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Jonathan Hawkins

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How can we consider the bible credible?

How could we rely on what the bible tells us? Looking at the bible from a historical point of view, it has been translated over and over again into hundreds of different languages. Over the years kings and rulers have altered and manipulated aspects to suit their reign. Even today there are multiple different interpretations. What effects do you think this has on the content?

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  • Mar 26 2013: There are many Biblical texts that survive from before the year 500 and several that survive from before the year 200. Major modern translations are done by teams of scholars with expertise in the original languages and the cultures in which those languages were situated with access to the earliest manuscripts in the original languages using sophisticated techniques of textual criticism. Any recent major translation is likely a more credible version of the Biblical text than has been available since the first few centuries AD. Along the way, many distortions were made for many ideological reasons. Right now, though, credibility is #1 on the list for translators.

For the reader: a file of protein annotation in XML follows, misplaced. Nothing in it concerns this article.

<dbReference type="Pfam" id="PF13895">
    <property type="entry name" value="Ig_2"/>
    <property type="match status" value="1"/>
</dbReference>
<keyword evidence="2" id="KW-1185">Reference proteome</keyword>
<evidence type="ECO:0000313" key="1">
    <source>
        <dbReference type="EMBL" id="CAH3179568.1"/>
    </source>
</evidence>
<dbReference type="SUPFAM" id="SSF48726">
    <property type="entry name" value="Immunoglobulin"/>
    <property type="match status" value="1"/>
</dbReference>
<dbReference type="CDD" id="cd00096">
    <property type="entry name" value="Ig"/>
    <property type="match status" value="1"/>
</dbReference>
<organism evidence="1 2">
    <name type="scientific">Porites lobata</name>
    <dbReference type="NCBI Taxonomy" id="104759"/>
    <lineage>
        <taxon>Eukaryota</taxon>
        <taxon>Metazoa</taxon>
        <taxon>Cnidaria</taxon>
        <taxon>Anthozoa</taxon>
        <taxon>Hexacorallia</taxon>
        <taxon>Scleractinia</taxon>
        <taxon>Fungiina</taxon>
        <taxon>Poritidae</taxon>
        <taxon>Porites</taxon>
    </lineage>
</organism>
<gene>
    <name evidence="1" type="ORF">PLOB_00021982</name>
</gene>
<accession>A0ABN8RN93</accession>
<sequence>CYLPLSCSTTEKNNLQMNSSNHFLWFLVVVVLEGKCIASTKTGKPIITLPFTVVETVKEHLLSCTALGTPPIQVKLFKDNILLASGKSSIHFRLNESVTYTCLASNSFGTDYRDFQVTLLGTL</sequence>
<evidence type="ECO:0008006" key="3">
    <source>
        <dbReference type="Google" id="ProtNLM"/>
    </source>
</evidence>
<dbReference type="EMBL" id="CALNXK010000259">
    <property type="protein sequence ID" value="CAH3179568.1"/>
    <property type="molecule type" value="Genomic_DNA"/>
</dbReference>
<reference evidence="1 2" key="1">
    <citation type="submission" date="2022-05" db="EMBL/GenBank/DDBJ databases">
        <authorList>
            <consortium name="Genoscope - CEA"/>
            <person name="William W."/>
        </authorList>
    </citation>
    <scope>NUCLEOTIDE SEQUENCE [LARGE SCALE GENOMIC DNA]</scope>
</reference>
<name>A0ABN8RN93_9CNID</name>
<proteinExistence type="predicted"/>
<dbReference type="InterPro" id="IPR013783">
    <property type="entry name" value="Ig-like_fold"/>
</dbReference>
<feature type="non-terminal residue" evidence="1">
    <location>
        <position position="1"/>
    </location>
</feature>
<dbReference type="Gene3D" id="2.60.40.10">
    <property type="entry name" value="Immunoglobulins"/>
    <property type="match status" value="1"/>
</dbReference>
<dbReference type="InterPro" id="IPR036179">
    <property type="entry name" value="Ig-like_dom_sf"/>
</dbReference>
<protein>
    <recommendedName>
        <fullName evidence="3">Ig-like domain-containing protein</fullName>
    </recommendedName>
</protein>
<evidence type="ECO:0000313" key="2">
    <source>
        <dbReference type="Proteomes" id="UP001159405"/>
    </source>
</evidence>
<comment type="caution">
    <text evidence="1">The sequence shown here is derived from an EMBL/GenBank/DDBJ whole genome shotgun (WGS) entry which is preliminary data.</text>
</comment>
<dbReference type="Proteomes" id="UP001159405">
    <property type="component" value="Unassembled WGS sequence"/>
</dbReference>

If your concern is how to take the Bible seriously, one tool that intelligent people need is awareness of literary styles, or, academically, "form criticism". Understanding what genre of writing a piece of writing is helps a lot. Genesis can be read as a creation myth. Revelation is a poem fully of vivid imagery. The biggest problem though is that these neat categories for types of writing don't hold up over thousands of years. If you read Thucydides accounts of the Peloponesian War as modern history accounts you'll find them lacking as well. Even though most of the Bible is "history", it's tremendously important to have a feel for what the purpose of writing a "history" was at that point and what counted as credibility. Often, credibility in our modern sense is not high on the Biblical author's list of priorities. The gospel writers rearranged events in Jesus ministry to construct narratives that made their points better. To your mind, that might make them less credible, but for them you idea of credibility wasn't at the head of the list of reasons why they were writing. They were primarily writing to communicate in a pure a way as possible the transforming power of knowing Jesus.

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